On 18 February, PCS will begin balloting our members at the Driver and Vehicle Licensing Agency (DVLA) complex in Swansea for strikes over health and safety concerns. Bosses there have forced workers to work in unsafe conditions, with more than 2,000 workers coming into work. There have been over 500 positive Covid cases at the site since September 2020.
The ballot will close on 11 March. In the meantime, we have written to every member to remind them of their Section 44 rights to refuse unsafe work. We’re continuing to press the Department for Transport, the UK government, the Welsh government, and Swansea council over this.
Our demand is that the entire site is immediately evacuated, with workers sent home on full pay. We’re prepared to negotiate an agreement for limited numbers of workers to work from the office in order to carry out essential and emergency duties, but the current situation is not acceptable.
During the first lockdown only 250 workers were working on site. There’s nothing whatsoever to justify a tenfold increase.
On 15 February, we’ll also begin balloting members in 12 courts across the UK. That ballot will run until 5 March. The issues there are similar to Swansea, with workers being compelled to come into the workplace when it’s not safe. We want the immediate closure of all courts and tribunals.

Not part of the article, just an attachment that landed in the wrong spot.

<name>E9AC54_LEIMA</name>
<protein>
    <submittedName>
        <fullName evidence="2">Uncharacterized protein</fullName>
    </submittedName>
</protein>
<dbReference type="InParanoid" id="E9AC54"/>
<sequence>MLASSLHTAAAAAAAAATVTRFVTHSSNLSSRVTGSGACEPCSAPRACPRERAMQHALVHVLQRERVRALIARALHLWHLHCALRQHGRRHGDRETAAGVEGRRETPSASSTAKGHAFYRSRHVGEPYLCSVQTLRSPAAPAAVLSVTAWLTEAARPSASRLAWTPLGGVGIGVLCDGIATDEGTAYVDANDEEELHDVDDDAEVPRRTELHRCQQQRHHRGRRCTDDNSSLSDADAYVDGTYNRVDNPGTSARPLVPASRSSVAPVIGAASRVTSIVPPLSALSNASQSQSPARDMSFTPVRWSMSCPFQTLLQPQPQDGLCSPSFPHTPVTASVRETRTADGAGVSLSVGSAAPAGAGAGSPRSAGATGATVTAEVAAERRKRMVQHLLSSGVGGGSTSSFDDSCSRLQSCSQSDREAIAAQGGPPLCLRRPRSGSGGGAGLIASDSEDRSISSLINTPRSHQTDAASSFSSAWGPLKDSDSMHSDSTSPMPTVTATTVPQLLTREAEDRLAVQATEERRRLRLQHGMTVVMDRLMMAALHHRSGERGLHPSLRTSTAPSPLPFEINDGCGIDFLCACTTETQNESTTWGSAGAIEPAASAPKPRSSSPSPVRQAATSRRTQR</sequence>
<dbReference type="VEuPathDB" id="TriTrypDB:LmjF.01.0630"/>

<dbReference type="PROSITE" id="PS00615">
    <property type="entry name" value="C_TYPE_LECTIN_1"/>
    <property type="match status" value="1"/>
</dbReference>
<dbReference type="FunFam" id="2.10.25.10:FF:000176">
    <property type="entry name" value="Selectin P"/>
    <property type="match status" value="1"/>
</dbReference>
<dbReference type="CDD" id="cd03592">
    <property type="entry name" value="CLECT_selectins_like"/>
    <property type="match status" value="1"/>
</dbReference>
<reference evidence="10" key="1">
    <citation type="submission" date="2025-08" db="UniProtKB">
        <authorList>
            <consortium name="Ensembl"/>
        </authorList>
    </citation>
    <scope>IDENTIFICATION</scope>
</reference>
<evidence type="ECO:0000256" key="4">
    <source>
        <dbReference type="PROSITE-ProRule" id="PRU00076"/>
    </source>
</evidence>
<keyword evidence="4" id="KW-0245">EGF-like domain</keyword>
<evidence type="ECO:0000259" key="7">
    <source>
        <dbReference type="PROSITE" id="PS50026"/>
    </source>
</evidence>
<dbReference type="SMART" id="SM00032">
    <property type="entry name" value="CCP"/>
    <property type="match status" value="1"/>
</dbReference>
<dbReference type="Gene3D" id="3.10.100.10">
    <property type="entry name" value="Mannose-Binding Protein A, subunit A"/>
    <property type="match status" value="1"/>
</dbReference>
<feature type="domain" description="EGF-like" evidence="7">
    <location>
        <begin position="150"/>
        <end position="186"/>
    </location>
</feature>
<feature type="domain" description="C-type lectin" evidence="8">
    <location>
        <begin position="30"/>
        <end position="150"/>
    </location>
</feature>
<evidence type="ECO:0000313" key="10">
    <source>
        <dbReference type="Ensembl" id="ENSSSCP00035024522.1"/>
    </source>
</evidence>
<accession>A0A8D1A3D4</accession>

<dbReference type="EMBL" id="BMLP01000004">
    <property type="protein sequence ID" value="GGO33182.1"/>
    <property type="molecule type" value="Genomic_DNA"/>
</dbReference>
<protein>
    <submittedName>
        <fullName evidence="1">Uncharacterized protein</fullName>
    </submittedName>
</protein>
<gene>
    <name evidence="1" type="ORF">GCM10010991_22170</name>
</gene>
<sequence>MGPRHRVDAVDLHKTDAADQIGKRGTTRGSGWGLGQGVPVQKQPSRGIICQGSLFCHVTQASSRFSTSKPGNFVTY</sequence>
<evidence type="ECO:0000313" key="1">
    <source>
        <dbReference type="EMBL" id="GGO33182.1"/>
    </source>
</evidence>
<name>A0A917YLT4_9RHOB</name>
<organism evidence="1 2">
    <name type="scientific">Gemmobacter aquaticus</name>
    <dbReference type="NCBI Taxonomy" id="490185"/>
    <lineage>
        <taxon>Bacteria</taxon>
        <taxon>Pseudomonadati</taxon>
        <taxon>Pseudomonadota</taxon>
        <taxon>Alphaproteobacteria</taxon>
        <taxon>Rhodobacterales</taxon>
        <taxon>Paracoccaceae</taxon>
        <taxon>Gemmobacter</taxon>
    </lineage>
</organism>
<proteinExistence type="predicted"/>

That dispute may well spread; from 22 February to 15 March, we’re running an indicative vote of members in other courts to determine whether they also want to move to formal ballots.
We also have a live ballot mandate for outsourced workers, employed by the contractor OCS, in the Ministry of Justice. They voted by 91% on a 67.8% turnout to strike over pay and conditions.
In the Department for Work and Pensions, an understanding is in place that should guarantee only 20% of the workforce having to come into the office at any one time. However, there is a risk that this will be undermined by the government’s insistence on maintaining “conditionality”, which sees benefit claimants sanctioned for missing appointments. This creates additional pressure to schedule in-person appointments, which will put both claimants and workers at risk.
In HMRC [Revenue and Customs], a referendum of members on a department-specific pay deal began on 8 February, and will run for three weeks. The offer, which the union is recommending members vote to accept, is for a three-year deal, and does entail pay increases for members. However, these are offset by changes to terms and conditions which have led PCS Independent Left and PCS Rank-and-File activists in the department to conclude that the proposal amounts to selling off conditions in exchange for higher pay.
Those activists are campaigning for a rejection of the offer.
Whatever the outcome of the referendum, it’s vital that we continue to argue for a national fightback on pay, including HMRC. If the deal is accepted, we shouldn’t allow that to prevent the union from raising additional demands on pay and conditions in that department, as part of a national campaign.
• John Moloney is the assistant general secretary of the civil service workers’ union PCS, writing here in a personal capacity